One term at university, I accidentally spent my whole loan before I’d paid my rent for halls. I tried to pretend this wasn’t happening for a while, until it became obvious that I was going to have to tell my parents. So I told them I hadn’t got a loan this year because of an administrative fuck up. My dad cast around trying to find someone to sue, though he did give me the money. He possibly should have sued me.
I called my parents in tears to tell them my laptop had stopped switching on. Actually my one-night stand had kicked it off my bed and smashed the screen. I told my parents that my next laptop got a virus from a bad email attachment someone sent me. I was watching porn. The virus came from porn.
When I was fifteen there was this night on for underaged kids that everyone went to, and usually everyone went to it drunk. I didn’t really drink, but my group of friends all paid my mate’s mum a fiver each to get us some booze. Expecting some WKD and Smirnoff Ice, we turned up to bottles of vodka and schnapps. Basically we all got smashed and the only two memories I have involved my friend’s mum holding a bucket up to my mouth as I vomited and seeing another friend wash sick off her phone under a tap. We never made it to the night, mainly because none of us could walk and one girl was so unresponsive that her mum came and took her to the hospital. When my parents picked me up they asked how the night was, I was hungover as hell, and I said it was great, well worth the fourteen pound ticket (which was a lot when we were fifteen) and thought that would be the end of it. Shortly after my mum found out my friend had gone to hospital when her mum told mine after school about how she’d had to be transported in a wheelchair and had induced vomiting. My mum didn’t talk to me for three days.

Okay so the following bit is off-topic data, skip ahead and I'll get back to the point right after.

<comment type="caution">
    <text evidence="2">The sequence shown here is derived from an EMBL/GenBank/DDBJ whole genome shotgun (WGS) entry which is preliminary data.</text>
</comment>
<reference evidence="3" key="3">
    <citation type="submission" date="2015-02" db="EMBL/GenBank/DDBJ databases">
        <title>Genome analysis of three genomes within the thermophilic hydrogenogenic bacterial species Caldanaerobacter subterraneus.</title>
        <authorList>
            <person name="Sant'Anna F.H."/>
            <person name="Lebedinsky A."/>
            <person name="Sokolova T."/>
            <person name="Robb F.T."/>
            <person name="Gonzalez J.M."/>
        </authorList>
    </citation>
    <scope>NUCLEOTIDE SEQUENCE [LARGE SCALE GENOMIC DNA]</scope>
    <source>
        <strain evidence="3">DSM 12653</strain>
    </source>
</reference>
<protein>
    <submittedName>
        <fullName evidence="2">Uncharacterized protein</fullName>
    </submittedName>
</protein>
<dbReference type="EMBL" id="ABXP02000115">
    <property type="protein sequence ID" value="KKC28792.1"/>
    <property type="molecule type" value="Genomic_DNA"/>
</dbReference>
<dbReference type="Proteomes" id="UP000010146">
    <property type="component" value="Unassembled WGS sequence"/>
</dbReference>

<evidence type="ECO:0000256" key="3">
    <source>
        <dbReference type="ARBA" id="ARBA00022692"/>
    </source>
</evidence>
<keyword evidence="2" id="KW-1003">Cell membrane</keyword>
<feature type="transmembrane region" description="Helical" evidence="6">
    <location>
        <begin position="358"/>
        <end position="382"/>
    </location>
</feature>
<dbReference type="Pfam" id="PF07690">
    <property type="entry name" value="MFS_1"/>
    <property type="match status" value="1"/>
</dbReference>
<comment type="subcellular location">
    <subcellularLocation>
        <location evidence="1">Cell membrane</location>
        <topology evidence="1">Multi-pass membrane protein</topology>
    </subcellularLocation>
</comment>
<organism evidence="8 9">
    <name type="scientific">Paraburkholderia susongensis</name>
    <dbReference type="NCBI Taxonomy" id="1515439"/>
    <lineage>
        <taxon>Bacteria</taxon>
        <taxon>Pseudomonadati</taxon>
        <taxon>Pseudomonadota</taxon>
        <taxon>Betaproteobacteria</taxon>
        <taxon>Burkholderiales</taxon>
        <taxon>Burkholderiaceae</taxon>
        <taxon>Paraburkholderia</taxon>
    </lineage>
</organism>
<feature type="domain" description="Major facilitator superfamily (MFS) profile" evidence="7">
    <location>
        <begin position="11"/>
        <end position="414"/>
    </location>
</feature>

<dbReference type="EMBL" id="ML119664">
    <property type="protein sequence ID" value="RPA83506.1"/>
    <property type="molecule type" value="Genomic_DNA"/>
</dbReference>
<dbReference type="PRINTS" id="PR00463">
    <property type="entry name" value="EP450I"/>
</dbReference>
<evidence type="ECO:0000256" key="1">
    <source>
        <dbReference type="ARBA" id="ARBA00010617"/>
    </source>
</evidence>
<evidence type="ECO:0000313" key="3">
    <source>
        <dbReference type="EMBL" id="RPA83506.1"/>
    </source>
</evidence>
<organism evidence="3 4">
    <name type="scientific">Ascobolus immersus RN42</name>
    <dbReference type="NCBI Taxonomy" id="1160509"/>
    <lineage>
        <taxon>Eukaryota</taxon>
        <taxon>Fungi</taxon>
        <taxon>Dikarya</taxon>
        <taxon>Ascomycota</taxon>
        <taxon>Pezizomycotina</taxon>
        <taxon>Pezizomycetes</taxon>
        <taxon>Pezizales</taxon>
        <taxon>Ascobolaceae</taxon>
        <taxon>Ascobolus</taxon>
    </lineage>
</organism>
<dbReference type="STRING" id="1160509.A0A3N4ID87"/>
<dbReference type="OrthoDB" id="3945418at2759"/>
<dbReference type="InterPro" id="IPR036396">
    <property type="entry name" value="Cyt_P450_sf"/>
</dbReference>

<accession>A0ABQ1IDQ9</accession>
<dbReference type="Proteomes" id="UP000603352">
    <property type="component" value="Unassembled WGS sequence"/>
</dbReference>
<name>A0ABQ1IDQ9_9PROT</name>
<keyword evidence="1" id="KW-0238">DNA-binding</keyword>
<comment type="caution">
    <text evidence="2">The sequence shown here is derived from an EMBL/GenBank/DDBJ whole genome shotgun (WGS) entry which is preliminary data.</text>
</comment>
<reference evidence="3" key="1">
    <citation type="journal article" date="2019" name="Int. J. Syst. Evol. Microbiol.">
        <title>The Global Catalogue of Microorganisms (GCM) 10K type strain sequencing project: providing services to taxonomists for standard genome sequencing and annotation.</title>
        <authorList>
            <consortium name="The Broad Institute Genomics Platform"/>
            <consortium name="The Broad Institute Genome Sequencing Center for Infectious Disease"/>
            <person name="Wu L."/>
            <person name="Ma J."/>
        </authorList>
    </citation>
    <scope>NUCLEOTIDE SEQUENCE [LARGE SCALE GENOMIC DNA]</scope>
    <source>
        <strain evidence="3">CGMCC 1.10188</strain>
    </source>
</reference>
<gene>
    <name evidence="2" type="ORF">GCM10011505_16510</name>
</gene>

Context: I really like baths. I think they’re A Good Thing. Regal, cultured, relaxing. Baths are civilized and humane. So this one time I was running a bath, a really, really big bath. And I fell asleep in it. Fast asleep. Thankfully I didn’t drown, I sort of floated peacefully, like a jellyfish, in this ever growing bath. Growing and growing and growing was this bath. When I woke up the entire bathroom was swamped. A miniature flood. You could have sailed a boat across the floor. I mopped it up, I controlled the situation. Or so I thought. The ceiling, the white ceiling of the room below, had a massive yellow water stain across it. A whole new yellow continent had appeared on the ceiling. And to this day I have offered my parents, who were on holiday at the time, no explanation for what happened.
I asked my parents for a loan, which I promised was for a holiday with my mates. They said I’d been working really hard recently and of course they’d help me out. Actually, I’d spent my salary on gin and cocaine that month and really needed it for rent. Then I had to literally pretend that I was on holiday for a week. I didn’t go on Facebook or Twitter because I’m friends with my mum and didn’t want her to see I was very much still in the country.